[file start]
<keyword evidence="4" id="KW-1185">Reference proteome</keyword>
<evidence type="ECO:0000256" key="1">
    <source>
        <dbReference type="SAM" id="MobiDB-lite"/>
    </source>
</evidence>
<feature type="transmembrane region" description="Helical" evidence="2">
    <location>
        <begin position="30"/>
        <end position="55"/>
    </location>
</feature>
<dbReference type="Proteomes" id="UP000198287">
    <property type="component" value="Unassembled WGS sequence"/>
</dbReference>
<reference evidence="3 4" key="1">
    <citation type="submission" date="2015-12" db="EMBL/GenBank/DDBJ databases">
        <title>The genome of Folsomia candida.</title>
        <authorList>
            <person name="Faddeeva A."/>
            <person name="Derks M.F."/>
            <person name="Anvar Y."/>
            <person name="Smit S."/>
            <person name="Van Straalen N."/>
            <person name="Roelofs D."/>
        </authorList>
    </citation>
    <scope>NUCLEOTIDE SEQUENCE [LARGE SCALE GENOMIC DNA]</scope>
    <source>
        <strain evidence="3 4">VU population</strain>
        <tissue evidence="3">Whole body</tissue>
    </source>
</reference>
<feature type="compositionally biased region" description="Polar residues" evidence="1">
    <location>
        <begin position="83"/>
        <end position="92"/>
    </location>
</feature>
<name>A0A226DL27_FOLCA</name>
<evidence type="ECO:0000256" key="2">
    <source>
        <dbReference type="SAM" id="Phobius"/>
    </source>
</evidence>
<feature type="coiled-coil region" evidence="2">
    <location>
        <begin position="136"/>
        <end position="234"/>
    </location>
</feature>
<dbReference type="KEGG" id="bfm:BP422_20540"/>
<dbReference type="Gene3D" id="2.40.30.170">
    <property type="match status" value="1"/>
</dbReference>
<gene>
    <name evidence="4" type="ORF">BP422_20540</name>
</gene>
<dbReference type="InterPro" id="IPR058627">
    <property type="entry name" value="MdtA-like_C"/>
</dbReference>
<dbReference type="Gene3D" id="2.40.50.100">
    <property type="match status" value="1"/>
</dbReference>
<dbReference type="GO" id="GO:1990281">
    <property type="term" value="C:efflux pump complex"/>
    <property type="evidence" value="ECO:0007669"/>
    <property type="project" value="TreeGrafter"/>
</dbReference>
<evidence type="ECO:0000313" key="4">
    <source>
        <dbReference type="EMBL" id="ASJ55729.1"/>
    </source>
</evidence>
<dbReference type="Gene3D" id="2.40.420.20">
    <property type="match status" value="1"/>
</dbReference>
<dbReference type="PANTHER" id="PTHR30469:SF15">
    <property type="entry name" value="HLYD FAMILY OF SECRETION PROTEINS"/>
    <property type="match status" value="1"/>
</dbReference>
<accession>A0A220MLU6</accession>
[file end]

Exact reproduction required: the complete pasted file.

<keyword evidence="4" id="KW-1185">Reference proteome</keyword>
<evidence type="ECO:0000256" key="1">
    <source>
        <dbReference type="SAM" id="MobiDB-lite"/>
    </source>
</evidence>
<feature type="transmembrane region" description="Helical" evidence="2">
    <location>
        <begin position="30"/>
        <end position="55"/>
    </location>
</feature>
<dbReference type="Proteomes" id="UP000198287">
    <property type="component" value="Unassembled WGS sequence"/>
</dbReference>
<reference evidence="3 4" key="1">
    <citation type="submission" date="2015-12" db="EMBL/GenBank/DDBJ databases">
        <title>The genome of Folsomia candida.</title>
        <authorList>
            <person name="Faddeeva A."/>
            <person name="Derks M.F."/>
            <person name="Anvar Y."/>
            <person name="Smit S."/>
            <person name="Van Straalen N."/>
            <person name="Roelofs D."/>
        </authorList>
    </citation>
    <scope>NUCLEOTIDE SEQUENCE [LARGE SCALE GENOMIC DNA]</scope>
    <source>
        <strain evidence="3 4">VU population</strain>
        <tissue evidence="3">Whole body</tissue>
    </source>
</reference>
<feature type="compositionally biased region" description="Polar residues" evidence="1">
    <location>
        <begin position="83"/>
        <end position="92"/>
    </location>
</feature>
<name>A0A226DL27_FOLCA</name>
<evidence type="ECO:0000256" key="2">
    <source>
        <dbReference type="SAM" id="Phobius"/>
    </source>
</evidence>
<feature type="coiled-coil region" evidence="2">
    <location>
        <begin position="136"/>
        <end position="234"/>
    </location>
</feature>
<dbReference type="KEGG" id="bfm:BP422_20540"/>
<dbReference type="Gene3D" id="2.40.30.170">
    <property type="match status" value="1"/>
</dbReference>
<gene>
    <name evidence="4" type="ORF">BP422_20540</name>
</gene>
<dbReference type="InterPro" id="IPR058627">
    <property type="entry name" value="MdtA-like_C"/>
</dbReference>
<dbReference type="Gene3D" id="2.40.50.100">
    <property type="match status" value="1"/>
</dbReference>
<dbReference type="GO" id="GO:1990281">
    <property type="term" value="C:efflux pump complex"/>
    <property type="evidence" value="ECO:0007669"/>
    <property type="project" value="TreeGrafter"/>
</dbReference>
<evidence type="ECO:0000313" key="4">
    <source>
        <dbReference type="EMBL" id="ASJ55729.1"/>
    </source>
</evidence>
<dbReference type="Gene3D" id="2.40.420.20">
    <property type="match status" value="1"/>
</dbReference>
<dbReference type="PANTHER" id="PTHR30469:SF15">
    <property type="entry name" value="HLYD FAMILY OF SECRETION PROTEINS"/>
    <property type="match status" value="1"/>
</dbReference>
<accession>A0A220MLU6</accession>